One of the main problems faced by forest plantations in southern Europe, and in other areas of the Mediterranean Basin, is the mortality processes related to climate change, and in particular to severe drought. Previous research has provided insights into the potential response of growth and water use efficiency to thinning in Mediterranean forests, but little is known about the potential benefits of silviculture for Pinus plantations under severe drought stress. In this talk, I will give an overview of the current and adaptive forest management and silvicultural practices implemented in Pinus planted forests and then contribute to this field with a novel silvicultural approach as a flexible and multi-scale way to manage forests under climatic risk. This research is a close cooperation between foresters, ecologists, and remote sensing experts to understand the growth and functional responses of high-density planted pine forests to thinning in drought-prone areas. Our findings suggest that water shortage, linked to recurrent droughts, together with high tree competition, negatively affected tree growth, which explains the dieback of some of these pine plantations. We evidence the vulnerability of densely planted Mediterranean pines to the forecasted warmer and drier conditions. Therefore, this talk is a new contribution that shows the need for forest managers and ecologists to take urgent measures that will help drought-sensitive Mediterranean pine plantations adapt to the risks associated with climate warming. I hope to provide a promising and more efficient forest management and silvicultural framework for the adaptation of these drought-sensitive Mediterranean mountain pine forests to the potential risks of climate change.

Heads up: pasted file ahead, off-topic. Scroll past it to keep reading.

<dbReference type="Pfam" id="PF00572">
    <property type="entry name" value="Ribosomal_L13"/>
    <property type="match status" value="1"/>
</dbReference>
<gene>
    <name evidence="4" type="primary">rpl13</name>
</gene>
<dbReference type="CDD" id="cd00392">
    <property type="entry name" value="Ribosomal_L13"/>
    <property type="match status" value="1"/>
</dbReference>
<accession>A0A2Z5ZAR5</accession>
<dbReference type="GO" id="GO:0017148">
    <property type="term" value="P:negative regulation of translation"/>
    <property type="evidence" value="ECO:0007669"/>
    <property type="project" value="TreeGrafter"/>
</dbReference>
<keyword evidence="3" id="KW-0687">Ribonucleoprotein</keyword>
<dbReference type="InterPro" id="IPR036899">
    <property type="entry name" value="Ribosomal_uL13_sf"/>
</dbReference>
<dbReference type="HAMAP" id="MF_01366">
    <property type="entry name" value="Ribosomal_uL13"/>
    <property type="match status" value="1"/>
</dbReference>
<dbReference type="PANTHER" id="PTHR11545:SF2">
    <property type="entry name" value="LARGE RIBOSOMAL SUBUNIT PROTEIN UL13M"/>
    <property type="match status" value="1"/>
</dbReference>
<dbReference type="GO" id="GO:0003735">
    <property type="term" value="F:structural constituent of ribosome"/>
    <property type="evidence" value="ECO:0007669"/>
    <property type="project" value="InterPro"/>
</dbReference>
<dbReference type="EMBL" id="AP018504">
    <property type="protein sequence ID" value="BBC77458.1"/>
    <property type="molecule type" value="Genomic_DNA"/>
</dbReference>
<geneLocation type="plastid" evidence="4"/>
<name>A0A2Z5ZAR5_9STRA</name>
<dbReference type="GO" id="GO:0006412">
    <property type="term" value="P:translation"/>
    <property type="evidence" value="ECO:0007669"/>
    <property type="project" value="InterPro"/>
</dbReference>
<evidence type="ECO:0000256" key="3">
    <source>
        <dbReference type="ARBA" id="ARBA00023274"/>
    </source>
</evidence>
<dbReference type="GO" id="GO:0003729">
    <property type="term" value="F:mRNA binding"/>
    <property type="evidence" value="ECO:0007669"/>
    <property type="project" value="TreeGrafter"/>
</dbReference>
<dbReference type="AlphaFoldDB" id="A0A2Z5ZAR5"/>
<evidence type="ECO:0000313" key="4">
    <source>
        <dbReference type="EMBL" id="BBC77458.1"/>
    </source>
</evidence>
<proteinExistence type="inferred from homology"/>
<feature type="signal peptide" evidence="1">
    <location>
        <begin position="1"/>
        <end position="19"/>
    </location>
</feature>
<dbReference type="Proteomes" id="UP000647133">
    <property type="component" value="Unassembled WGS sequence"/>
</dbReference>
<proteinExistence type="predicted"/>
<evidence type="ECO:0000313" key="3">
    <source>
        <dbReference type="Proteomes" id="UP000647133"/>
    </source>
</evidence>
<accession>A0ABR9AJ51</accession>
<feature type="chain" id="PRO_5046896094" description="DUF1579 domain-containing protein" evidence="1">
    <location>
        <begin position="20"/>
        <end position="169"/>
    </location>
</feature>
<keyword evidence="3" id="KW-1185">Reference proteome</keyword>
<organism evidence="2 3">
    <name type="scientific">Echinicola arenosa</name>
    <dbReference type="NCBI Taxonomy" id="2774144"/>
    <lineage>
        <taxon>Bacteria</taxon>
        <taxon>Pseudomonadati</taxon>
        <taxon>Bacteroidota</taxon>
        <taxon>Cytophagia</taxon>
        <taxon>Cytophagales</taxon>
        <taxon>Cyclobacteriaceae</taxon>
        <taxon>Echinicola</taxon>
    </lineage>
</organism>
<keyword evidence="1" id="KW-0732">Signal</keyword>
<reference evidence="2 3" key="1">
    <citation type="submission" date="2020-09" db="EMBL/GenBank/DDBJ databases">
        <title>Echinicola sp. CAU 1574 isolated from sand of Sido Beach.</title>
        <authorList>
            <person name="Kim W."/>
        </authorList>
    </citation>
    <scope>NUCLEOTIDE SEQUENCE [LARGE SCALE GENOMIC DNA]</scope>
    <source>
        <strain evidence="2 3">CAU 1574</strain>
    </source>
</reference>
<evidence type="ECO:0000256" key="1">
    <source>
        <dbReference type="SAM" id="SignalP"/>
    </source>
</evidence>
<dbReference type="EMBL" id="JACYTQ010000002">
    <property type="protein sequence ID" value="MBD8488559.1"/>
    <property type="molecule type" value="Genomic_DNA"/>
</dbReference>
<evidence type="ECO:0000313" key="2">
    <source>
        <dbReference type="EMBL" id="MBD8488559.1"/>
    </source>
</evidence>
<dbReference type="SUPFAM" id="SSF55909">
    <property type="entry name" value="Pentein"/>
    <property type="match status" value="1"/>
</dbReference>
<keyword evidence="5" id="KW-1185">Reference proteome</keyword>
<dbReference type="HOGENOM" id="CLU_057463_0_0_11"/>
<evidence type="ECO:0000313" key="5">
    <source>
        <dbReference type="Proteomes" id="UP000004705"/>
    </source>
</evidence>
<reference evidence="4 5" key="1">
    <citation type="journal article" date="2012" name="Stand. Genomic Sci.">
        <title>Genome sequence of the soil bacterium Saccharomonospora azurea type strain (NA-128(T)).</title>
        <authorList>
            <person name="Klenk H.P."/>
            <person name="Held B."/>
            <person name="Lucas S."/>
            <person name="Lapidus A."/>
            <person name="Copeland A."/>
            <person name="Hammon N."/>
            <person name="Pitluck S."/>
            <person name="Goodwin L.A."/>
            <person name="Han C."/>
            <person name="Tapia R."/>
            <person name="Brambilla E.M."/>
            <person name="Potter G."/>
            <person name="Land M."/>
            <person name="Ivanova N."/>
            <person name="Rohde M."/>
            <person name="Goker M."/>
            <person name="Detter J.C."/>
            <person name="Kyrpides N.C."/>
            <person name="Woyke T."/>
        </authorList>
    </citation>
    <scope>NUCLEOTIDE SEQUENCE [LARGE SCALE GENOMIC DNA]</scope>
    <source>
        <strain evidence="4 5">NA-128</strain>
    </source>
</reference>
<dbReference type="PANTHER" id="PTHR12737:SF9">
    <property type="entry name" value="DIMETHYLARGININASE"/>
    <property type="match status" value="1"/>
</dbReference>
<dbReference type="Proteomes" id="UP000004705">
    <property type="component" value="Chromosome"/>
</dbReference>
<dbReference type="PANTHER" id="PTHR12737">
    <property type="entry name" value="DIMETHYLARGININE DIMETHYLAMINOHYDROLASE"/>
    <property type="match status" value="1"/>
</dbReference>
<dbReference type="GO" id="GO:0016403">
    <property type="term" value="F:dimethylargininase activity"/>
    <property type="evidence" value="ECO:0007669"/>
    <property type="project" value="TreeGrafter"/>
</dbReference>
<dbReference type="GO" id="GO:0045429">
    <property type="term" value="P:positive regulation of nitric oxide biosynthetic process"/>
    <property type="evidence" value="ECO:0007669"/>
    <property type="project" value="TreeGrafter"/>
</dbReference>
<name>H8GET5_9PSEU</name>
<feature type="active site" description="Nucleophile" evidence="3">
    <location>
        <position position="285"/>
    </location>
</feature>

Rafael M Navarro is full professor at the Department of Forest Engineering at University of Córdoba (Spain). As such, his research focuses on the ecological and silvicultural factors that influence Mediterranean forest ecosystem dynamics in a climatic change context. Dr Navarro holds the research unit of Silvicultural, Dendrochronology and applied Forest Ecology Lab of the Faculty of Forestry Engineering. His current research goal is the integration of dendrochronological approaches, long-term data collections, and remote sensing to assess the differential response of managed and unmanaged Pinus planted forest systems to variations in climate, forest health, and disturbance conditions. Two main projects support this research: “LIFE FOREST CO2, Assessment of forest-carbon sinks and promotion of compensation systems as tools for climate change mitigation-LIFE14 CCM/ES/001271” (Life Projects-European Community) and ESPECTRAMED (CGL2017-86161-R) which evaluate the impacts and efficacy of operational scale forest management strategies for reducing climate change and forest health effects on forests in southeastern Europe. Additionally, Dr Navarro has long-standing interest in forest management in dry tropical forests, originating in his PhD field research at Bolivia, and most recently in other research projects in miomboforests in Angola and Mozambique. Finally, Dr Navarro is the cofounder and director of the Master in Geomatics, Remote Sensing and Ecological models applied to forest management (GEOFOREST) from its inception in 2014.
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